In 1986, California voters approved an initiative to address their growing concerns about exposure to toxic chemicals. That initiative became the Safe Drinking Water and Toxic Enforcement Act of 1986, better known by its original name of Proposition 65. Proposition 65 requires the State to publish a list of chemicals known to cause cancer or birth defects or other reproductive harm. This list, which must be updated at least once a year, has grown to include over 1000 chemicals since it was first published in 1987.
New warning label requirements and more go into effect August 2018. Anyone who sells into California is required to comply with this rule.
Proposition 65 requires businesses to notify Californians about significant amounts of chemicals in the products they purchase, in their homes or workplaces, or that are released into the environment. By providing this information, it enables Californians to make informed decisions about protecting themselves from exposure to these chemicals. Proposition 65 also prohibits California businesses from knowingly discharging significant amounts of listed chemicals into sources of drinking water. The Office of Environmental Health Hazard Assessment (OEHHA) administers the Proposition 65 program. OEHHA, which is part of the California Environmental Protection Agency (CalEPA), also evaluates scientific information on substances considered for placement on the Proposition 65 list.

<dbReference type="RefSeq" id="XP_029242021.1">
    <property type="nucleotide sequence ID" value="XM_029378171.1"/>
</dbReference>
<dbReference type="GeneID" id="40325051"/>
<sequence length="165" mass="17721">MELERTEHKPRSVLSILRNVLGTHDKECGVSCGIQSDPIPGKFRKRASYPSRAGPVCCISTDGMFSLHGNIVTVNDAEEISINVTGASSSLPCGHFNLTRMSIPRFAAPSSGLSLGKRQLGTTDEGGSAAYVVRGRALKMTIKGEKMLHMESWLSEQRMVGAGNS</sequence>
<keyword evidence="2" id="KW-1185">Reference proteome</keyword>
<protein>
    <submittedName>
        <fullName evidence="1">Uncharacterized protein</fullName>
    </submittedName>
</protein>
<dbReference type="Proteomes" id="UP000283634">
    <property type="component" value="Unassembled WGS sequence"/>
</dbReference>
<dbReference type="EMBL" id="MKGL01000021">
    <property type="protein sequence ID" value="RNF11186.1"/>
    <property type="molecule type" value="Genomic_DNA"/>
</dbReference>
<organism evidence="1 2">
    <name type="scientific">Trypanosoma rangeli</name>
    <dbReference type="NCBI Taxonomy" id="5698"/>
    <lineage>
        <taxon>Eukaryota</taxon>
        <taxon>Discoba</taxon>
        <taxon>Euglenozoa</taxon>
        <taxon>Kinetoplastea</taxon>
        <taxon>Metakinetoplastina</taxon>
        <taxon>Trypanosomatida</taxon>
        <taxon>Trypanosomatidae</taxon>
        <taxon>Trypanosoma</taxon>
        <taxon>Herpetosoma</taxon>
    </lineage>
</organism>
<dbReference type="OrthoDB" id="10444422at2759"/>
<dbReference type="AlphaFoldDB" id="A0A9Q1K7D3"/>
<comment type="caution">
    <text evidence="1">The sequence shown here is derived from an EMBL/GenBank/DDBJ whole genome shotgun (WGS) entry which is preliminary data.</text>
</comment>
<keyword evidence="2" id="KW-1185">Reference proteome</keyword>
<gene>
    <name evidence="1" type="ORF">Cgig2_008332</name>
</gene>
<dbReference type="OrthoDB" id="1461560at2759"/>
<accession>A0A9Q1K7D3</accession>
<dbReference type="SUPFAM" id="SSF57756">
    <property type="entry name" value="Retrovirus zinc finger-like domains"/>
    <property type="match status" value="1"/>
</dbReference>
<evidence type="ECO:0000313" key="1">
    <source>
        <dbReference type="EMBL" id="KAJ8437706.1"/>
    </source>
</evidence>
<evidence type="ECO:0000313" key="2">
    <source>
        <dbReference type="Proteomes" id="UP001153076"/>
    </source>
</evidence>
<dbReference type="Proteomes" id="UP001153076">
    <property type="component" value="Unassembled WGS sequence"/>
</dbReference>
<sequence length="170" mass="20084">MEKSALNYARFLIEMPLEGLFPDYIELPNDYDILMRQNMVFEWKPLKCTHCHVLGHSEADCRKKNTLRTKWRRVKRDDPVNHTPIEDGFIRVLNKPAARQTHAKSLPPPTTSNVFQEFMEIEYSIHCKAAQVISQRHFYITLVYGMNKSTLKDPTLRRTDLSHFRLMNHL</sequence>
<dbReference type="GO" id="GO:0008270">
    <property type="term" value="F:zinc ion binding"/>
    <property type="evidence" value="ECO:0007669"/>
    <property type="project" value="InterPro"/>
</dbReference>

Proposition 65 – Plain Language – from the Office of Environmental Health Hazard Assessment California Environmental Protection Agency
Proposition 65 Information – provided by NMMA